|Models for many natural language tasks benefit from the
flexibility to use overlapping, non-independent features.
For example, the need for labeled data can be drastically
reduced by taking advantage of domain knowledge in
the form of word lists, part-of-speech tags, character ngrams,
and capitalization patterns. While it is difficult to
capture such inter-dependent features with a generative
probabilistic model, conditionally-trained models, such
as conditional maximum entropy models, handle them
well. There has been significant work with such models
for greedy sequence modeling in NLP (Ratnaparkhi,
1996; Borthwick et al., 1998).
Conditional Random Fields (CRFs) (Lafferty et al.,
2001) are undirected graphical models, a special case of
which correspond to conditionally-trained finite state machines.
While based on the same exponential form as
maximum entropy models, they have efficient procedures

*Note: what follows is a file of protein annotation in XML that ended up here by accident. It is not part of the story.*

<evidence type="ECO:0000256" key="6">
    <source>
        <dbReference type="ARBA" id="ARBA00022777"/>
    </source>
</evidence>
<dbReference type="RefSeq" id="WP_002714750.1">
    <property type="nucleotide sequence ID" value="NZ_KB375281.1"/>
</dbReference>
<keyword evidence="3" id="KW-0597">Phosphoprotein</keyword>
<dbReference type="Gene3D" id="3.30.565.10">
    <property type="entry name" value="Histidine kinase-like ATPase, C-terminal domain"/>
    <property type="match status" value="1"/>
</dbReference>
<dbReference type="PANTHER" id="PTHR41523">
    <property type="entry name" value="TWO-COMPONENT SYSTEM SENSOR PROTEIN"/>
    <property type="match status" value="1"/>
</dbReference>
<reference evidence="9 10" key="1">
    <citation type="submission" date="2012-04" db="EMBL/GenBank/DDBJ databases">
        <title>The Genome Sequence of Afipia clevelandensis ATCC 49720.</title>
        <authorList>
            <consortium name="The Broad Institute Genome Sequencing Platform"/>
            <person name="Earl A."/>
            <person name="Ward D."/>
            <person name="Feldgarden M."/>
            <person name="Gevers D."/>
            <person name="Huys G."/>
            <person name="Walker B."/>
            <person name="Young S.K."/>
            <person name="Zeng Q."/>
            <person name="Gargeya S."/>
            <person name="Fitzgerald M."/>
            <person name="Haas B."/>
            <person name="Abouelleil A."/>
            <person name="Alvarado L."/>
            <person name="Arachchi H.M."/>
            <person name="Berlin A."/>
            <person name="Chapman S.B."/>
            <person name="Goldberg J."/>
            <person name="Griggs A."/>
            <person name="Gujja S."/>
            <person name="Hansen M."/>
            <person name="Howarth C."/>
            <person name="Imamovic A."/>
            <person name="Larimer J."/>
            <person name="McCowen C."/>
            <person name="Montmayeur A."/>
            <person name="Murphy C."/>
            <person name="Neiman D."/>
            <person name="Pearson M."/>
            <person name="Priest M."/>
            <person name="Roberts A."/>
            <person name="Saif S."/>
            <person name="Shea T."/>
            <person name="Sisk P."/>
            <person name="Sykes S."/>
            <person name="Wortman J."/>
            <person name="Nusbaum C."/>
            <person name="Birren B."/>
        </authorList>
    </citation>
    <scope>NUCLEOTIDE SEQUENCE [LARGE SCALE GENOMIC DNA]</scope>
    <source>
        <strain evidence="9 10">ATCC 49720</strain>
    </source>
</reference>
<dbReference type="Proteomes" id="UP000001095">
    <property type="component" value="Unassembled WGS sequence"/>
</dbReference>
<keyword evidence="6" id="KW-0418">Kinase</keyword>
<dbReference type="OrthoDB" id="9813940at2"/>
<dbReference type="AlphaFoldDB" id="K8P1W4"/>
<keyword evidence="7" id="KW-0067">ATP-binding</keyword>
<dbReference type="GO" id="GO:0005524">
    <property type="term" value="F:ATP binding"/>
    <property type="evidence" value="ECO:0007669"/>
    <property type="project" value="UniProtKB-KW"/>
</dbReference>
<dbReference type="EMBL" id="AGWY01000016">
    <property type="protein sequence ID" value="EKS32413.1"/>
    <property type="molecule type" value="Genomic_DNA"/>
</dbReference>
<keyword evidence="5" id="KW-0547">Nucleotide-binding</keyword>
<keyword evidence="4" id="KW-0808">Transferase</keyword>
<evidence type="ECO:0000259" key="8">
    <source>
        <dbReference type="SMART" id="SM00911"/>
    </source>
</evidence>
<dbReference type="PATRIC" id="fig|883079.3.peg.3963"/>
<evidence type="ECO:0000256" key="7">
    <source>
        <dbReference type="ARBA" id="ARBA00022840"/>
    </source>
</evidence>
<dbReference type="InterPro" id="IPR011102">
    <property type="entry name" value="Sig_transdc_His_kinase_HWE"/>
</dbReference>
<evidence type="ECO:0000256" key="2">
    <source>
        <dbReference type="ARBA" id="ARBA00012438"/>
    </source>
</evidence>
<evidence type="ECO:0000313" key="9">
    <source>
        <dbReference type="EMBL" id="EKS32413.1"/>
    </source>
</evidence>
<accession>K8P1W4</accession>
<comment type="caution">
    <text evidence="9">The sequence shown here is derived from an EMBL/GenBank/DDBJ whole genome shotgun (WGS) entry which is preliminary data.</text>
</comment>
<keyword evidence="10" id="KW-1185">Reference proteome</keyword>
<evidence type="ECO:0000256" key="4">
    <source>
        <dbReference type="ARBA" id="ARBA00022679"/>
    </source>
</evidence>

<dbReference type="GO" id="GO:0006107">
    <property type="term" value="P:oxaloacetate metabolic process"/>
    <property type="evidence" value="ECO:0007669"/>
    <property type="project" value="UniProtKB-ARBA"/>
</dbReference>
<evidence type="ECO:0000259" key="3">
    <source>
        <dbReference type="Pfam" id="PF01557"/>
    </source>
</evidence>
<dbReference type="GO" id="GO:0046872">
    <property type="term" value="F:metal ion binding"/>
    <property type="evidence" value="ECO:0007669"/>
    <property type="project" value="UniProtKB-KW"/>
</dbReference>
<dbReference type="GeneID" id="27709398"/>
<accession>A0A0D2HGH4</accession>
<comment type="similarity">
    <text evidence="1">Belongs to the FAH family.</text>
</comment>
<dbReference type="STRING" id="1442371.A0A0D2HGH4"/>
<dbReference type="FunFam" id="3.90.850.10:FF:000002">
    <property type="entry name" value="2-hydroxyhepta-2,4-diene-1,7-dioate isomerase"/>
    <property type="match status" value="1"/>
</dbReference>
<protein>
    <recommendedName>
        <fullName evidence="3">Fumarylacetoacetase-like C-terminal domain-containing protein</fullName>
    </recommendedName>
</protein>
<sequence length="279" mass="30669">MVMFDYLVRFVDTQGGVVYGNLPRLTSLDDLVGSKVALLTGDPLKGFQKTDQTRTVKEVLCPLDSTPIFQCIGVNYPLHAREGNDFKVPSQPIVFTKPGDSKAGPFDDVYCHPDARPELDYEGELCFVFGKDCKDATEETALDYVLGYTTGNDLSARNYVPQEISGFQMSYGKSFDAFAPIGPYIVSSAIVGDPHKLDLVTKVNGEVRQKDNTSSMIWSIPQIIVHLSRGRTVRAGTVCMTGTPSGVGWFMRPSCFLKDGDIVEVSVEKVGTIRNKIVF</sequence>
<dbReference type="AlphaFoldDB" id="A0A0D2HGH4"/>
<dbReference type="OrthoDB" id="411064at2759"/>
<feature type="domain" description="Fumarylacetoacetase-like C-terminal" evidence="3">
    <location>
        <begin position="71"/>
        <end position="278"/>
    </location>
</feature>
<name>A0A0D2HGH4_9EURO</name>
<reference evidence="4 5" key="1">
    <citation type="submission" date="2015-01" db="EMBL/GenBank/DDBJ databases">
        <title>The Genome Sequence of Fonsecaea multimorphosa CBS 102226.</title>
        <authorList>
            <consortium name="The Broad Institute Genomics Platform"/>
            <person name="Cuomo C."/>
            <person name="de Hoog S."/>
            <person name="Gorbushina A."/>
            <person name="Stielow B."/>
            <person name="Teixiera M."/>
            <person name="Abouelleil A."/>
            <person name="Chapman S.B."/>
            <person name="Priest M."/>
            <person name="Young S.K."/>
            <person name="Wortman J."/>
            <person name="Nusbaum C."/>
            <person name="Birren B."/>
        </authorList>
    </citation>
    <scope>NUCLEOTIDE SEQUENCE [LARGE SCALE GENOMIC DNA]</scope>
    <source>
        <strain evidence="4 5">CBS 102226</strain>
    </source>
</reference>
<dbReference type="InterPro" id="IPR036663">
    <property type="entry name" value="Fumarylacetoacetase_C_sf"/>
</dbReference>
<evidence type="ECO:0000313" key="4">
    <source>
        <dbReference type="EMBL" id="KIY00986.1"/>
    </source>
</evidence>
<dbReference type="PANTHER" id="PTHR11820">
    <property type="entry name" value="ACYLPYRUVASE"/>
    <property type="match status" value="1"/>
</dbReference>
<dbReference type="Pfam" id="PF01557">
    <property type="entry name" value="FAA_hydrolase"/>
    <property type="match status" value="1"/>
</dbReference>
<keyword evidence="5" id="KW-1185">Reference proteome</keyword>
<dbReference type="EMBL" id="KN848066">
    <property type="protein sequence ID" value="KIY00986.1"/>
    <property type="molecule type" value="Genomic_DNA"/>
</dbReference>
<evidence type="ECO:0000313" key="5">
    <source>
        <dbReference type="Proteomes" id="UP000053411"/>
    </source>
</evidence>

for complete, non-greedy finite-state inference and training.
CRFs have shown empirical successes recently in
POS tagging (Lafferty et al., 2001), noun phrase segmentation
(Sha and Pereira, 2003) and Chinese word segmentation
(McCallum and Feng, 2003).
Given these models’ great flexibility to include a wide
array of features, an important question that remains is
what features should be used? For example, in some
cases capturing a word tri-gram is important, however,
there is not sufficient memory or computation to include
all word tri-grams. As the number of overlapping atomic
features increases, the difficulty and importance of constructing
only certain feature combinations grows.
This paper presents a feature induction method for
CRFs. Founded on the principle of constructing only
those feature conjunctions that significantly increase loglikelihood,
the approach builds on that of Della Pietra et
al (1997), but is altered to work with conditional rather
than joint probabilities, and with a mean-field approximation
and other additional modifications that improve
efficiency specifically for a sequence model. In comparison
with traditional approaches, automated feature induction
offers both improved accuracy and significant reduction
in feature count; it enables the use of richer, higherorder
Markov models, and offers more freedom to liberally
guess about which atomic features may be relevant
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